This paper considers the steady-state flow behaviour of dry gas and gas condensate fluid flow towards perforated completions and the possibility of obtaining an analytical solution to the problem of flow convergence into the individual perforations and estimating the perforation skin factor. An analytical solution of the skin factor for both steady-state Darcy and non-Darcy flow is presented and all the interacting perforation parameters as well as formation anistropy have been considered. The skin model is based on the observation that the non-Darcy pressure drop of high rate gas wells is located at the tips of perforations. Accordingly a spherical - like flow into perforation has been modeled. The single phase results have been extended to account for two-phase condensate-gas flow. In case of two-phase flow it was assumed that the liquid drop-out will contribute to the total skin factor by an extra pressure drop. Accordingly the liquid drop-out behaviour and the liquid drop-out contribution to the skin, which is of importance in the understanding of gas condensate reservoirs, have been examined. In gas condensate systems the problem of non-Darcy flow skin factor is both pressure and rate dependent. A comprehensive understanding of pressure and rate dependency of the skin factor of two-phase flow applied to gas condensate reservoirs has been achieved. Our understanding of gas condensate flow behaviour was approached through the application of the two-phase pseudo-pressure function (2PPP) based on the steady-state flow. This paper also addresses the problem of evaluating gas condensate inflow performance (GCIPR) diagrams and provides new ideas to understand them. The influence of the liquid drop-out on the shape of the GCIPR has also been investigated and documented.


The concept of a well skin factor, S, was first introduced by Van Everdingen and Hurst to explain the effect of formation damage on well productivity. For an open hole completion with a cylindrical altered region of radius, ra, and reduced permeability, ka, the theoretical skin is given by the familiar Hawkins equation:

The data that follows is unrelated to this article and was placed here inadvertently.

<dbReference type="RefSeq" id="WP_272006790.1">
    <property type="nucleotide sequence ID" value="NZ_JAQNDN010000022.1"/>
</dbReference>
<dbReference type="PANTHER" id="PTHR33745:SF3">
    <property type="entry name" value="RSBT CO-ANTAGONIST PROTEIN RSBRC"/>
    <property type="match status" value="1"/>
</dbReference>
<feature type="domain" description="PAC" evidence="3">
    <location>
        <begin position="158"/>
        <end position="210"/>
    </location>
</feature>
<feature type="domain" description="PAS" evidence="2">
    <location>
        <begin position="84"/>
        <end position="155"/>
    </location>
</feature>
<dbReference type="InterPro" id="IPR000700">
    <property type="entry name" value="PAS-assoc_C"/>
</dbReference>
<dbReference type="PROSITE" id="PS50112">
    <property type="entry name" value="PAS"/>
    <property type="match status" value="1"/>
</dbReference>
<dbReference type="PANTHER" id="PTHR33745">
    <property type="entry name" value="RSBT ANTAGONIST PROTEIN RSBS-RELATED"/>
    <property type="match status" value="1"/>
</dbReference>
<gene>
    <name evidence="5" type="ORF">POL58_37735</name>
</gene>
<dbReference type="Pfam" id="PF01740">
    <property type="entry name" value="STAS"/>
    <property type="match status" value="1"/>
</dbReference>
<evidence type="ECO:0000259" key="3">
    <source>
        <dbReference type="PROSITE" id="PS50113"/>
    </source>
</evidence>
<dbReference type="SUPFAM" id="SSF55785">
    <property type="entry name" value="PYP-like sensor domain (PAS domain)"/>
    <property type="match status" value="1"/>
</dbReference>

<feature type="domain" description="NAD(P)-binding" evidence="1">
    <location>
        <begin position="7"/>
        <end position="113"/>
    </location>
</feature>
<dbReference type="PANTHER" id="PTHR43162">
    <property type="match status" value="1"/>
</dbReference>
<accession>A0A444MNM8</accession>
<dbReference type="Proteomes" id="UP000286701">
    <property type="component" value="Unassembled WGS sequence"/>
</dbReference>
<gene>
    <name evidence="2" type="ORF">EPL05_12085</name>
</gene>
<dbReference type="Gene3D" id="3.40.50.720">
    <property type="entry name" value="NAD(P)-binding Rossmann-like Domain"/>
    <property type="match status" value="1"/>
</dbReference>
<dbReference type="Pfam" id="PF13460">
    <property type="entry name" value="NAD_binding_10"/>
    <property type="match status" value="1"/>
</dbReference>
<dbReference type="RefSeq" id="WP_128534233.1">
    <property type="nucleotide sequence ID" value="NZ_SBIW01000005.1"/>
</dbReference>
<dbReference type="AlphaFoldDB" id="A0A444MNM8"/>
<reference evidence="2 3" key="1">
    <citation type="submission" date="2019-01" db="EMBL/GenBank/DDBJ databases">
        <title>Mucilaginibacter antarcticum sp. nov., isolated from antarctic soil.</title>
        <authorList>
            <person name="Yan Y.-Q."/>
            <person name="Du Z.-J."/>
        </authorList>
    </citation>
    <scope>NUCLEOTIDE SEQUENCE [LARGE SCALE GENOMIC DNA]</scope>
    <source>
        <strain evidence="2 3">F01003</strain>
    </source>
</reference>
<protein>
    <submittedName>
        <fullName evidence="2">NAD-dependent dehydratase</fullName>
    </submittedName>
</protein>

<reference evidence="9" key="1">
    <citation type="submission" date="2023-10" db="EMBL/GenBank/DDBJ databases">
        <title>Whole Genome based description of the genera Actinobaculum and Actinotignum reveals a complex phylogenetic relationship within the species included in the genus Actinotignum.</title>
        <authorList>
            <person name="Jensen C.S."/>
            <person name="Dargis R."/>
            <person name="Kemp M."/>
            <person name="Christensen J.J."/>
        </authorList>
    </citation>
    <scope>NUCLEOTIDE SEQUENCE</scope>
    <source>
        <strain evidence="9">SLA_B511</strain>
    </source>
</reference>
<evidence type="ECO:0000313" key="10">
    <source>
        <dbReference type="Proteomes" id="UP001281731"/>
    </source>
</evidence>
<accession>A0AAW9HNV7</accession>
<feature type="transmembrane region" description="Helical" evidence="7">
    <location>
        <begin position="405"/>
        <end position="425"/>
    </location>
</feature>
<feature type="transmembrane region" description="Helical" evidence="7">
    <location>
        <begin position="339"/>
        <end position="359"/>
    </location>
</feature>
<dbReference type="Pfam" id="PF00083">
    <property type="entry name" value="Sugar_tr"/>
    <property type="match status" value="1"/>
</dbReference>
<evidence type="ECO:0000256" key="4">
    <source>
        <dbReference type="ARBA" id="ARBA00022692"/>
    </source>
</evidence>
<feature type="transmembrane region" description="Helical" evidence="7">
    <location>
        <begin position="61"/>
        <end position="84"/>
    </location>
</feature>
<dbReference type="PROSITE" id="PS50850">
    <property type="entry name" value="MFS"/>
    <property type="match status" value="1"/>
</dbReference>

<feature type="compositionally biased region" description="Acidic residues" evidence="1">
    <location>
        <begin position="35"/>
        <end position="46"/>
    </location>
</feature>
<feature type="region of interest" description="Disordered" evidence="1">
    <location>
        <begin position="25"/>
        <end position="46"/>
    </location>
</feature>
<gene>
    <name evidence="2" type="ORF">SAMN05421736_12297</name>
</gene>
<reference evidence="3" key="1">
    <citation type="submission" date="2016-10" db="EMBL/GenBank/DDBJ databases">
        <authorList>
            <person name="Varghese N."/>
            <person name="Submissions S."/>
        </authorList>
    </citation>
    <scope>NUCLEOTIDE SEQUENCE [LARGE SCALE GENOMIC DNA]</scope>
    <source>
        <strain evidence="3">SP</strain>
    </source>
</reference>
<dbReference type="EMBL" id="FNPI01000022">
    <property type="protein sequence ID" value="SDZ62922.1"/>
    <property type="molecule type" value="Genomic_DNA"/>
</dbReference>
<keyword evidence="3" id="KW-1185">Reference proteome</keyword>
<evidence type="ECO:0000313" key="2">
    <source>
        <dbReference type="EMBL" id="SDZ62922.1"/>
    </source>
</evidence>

Here ps is the incremental pressure drop occurring in the wellbore region due to the changed permeability. The well skin factor can be determined in the field from transient pressure testing but this does not allow the independent calculations of ka and ra from Eq. 1. Presuming ra to be associated with the depth of invasion of mud filtrate then an estimate of this quantity is possible via resistivity logs and hence ka - the damage zone permeability - can be computed in principle from Eq. 1 if S has been determined from a well test. When a well is cased and perforated the skin factor represents the combined effect of perforation and formation damage.

Obviously there is a complicated three dimensional flow distribution in the vicinity of the wellbore with localised flow concentration into the individual perforations. It is interesting that the first study of the detailed nature of the flow into a perforated well was carried out by Muskat in 1950 using an electrolytic tank analogue model. In more recent investigations sophisticated finite element numerical simulations have been employed to model the flow behavior. An approximate analytical model will be developed here which can be used to correlate the results of such studies and provide physical insight into the flow mechanism. In general the inflow behaviour of a perforated completion depends on the following key factors:

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